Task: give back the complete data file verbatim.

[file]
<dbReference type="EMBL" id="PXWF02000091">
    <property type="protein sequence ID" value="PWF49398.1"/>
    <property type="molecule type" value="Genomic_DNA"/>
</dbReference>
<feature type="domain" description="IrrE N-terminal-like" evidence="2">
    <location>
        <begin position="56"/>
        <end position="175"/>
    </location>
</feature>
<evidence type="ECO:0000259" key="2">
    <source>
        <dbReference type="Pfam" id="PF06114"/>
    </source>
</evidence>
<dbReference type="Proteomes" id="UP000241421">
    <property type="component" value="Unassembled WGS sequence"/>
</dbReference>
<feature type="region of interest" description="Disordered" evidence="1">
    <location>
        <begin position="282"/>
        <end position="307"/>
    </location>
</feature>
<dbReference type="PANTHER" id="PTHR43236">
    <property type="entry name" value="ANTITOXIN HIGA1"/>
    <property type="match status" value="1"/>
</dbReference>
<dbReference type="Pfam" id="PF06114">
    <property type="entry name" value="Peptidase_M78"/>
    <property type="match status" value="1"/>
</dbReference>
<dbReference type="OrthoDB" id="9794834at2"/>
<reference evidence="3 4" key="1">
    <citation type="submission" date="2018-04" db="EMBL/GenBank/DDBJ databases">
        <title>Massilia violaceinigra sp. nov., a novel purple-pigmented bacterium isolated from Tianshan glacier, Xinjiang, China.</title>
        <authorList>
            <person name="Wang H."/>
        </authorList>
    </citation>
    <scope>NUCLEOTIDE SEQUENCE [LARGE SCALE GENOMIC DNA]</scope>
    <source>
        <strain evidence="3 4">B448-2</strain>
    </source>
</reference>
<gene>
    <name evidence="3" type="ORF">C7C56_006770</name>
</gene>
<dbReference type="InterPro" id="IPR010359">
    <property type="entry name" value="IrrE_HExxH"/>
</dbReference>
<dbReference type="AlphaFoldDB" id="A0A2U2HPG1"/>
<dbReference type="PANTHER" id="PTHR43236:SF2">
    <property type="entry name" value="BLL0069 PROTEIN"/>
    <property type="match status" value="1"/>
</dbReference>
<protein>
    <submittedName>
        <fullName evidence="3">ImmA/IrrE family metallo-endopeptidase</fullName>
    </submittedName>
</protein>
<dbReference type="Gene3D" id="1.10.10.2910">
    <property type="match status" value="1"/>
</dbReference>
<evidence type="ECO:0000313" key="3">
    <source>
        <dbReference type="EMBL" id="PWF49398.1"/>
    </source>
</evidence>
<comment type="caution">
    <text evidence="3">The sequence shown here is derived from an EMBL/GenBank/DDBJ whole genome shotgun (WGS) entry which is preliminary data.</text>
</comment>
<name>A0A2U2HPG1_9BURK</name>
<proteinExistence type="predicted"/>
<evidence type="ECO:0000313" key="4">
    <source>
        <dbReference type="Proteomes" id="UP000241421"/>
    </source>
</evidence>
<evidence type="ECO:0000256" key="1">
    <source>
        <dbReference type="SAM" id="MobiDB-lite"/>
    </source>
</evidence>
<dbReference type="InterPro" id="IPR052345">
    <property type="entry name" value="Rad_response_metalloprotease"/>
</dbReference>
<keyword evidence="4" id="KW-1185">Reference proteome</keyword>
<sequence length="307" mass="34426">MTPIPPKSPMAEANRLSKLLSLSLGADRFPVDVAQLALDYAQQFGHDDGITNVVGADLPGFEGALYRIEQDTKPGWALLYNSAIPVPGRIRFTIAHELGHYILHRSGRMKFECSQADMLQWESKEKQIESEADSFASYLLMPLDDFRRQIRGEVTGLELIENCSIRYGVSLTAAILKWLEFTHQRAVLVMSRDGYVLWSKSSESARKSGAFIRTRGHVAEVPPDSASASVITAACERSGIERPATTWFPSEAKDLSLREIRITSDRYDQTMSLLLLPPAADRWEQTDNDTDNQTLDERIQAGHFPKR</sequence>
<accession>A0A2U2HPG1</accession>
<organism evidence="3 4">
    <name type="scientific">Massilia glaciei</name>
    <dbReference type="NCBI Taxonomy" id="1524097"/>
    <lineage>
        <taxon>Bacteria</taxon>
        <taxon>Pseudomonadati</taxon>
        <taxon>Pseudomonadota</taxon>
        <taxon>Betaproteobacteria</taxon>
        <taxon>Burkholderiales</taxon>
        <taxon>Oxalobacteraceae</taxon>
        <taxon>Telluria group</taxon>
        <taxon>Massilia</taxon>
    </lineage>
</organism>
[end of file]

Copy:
<dbReference type="EMBL" id="PXWF02000091">
    <property type="protein sequence ID" value="PWF49398.1"/>
    <property type="molecule type" value="Genomic_DNA"/>
</dbReference>
<feature type="domain" description="IrrE N-terminal-like" evidence="2">
    <location>
        <begin position="56"/>
        <end position="175"/>
    </location>
</feature>
<evidence type="ECO:0000259" key="2">
    <source>
        <dbReference type="Pfam" id="PF06114"/>
    </source>
</evidence>
<dbReference type="Proteomes" id="UP000241421">
    <property type="component" value="Unassembled WGS sequence"/>
</dbReference>
<feature type="region of interest" description="Disordered" evidence="1">
    <location>
        <begin position="282"/>
        <end position="307"/>
    </location>
</feature>
<dbReference type="PANTHER" id="PTHR43236">
    <property type="entry name" value="ANTITOXIN HIGA1"/>
    <property type="match status" value="1"/>
</dbReference>
<dbReference type="Pfam" id="PF06114">
    <property type="entry name" value="Peptidase_M78"/>
    <property type="match status" value="1"/>
</dbReference>
<dbReference type="OrthoDB" id="9794834at2"/>
<reference evidence="3 4" key="1">
    <citation type="submission" date="2018-04" db="EMBL/GenBank/DDBJ databases">
        <title>Massilia violaceinigra sp. nov., a novel purple-pigmented bacterium isolated from Tianshan glacier, Xinjiang, China.</title>
        <authorList>
            <person name="Wang H."/>
        </authorList>
    </citation>
    <scope>NUCLEOTIDE SEQUENCE [LARGE SCALE GENOMIC DNA]</scope>
    <source>
        <strain evidence="3 4">B448-2</strain>
    </source>
</reference>
<gene>
    <name evidence="3" type="ORF">C7C56_006770</name>
</gene>
<dbReference type="InterPro" id="IPR010359">
    <property type="entry name" value="IrrE_HExxH"/>
</dbReference>
<dbReference type="AlphaFoldDB" id="A0A2U2HPG1"/>
<dbReference type="PANTHER" id="PTHR43236:SF2">
    <property type="entry name" value="BLL0069 PROTEIN"/>
    <property type="match status" value="1"/>
</dbReference>
<protein>
    <submittedName>
        <fullName evidence="3">ImmA/IrrE family metallo-endopeptidase</fullName>
    </submittedName>
</protein>
<dbReference type="Gene3D" id="1.10.10.2910">
    <property type="match status" value="1"/>
</dbReference>
<evidence type="ECO:0000313" key="3">
    <source>
        <dbReference type="EMBL" id="PWF49398.1"/>
    </source>
</evidence>
<comment type="caution">
    <text evidence="3">The sequence shown here is derived from an EMBL/GenBank/DDBJ whole genome shotgun (WGS) entry which is preliminary data.</text>
</comment>
<name>A0A2U2HPG1_9BURK</name>
<proteinExistence type="predicted"/>
<evidence type="ECO:0000313" key="4">
    <source>
        <dbReference type="Proteomes" id="UP000241421"/>
    </source>
</evidence>
<evidence type="ECO:0000256" key="1">
    <source>
        <dbReference type="SAM" id="MobiDB-lite"/>
    </source>
</evidence>
<dbReference type="InterPro" id="IPR052345">
    <property type="entry name" value="Rad_response_metalloprotease"/>
</dbReference>
<keyword evidence="4" id="KW-1185">Reference proteome</keyword>
<sequence length="307" mass="34426">MTPIPPKSPMAEANRLSKLLSLSLGADRFPVDVAQLALDYAQQFGHDDGITNVVGADLPGFEGALYRIEQDTKPGWALLYNSAIPVPGRIRFTIAHELGHYILHRSGRMKFECSQADMLQWESKEKQIESEADSFASYLLMPLDDFRRQIRGEVTGLELIENCSIRYGVSLTAAILKWLEFTHQRAVLVMSRDGYVLWSKSSESARKSGAFIRTRGHVAEVPPDSASASVITAACERSGIERPATTWFPSEAKDLSLREIRITSDRYDQTMSLLLLPPAADRWEQTDNDTDNQTLDERIQAGHFPKR</sequence>
<accession>A0A2U2HPG1</accession>
<organism evidence="3 4">
    <name type="scientific">Massilia glaciei</name>
    <dbReference type="NCBI Taxonomy" id="1524097"/>
    <lineage>
        <taxon>Bacteria</taxon>
        <taxon>Pseudomonadati</taxon>
        <taxon>Pseudomonadota</taxon>
        <taxon>Betaproteobacteria</taxon>
        <taxon>Burkholderiales</taxon>
        <taxon>Oxalobacteraceae</taxon>
        <taxon>Telluria group</taxon>
        <taxon>Massilia</taxon>
    </lineage>
</organism>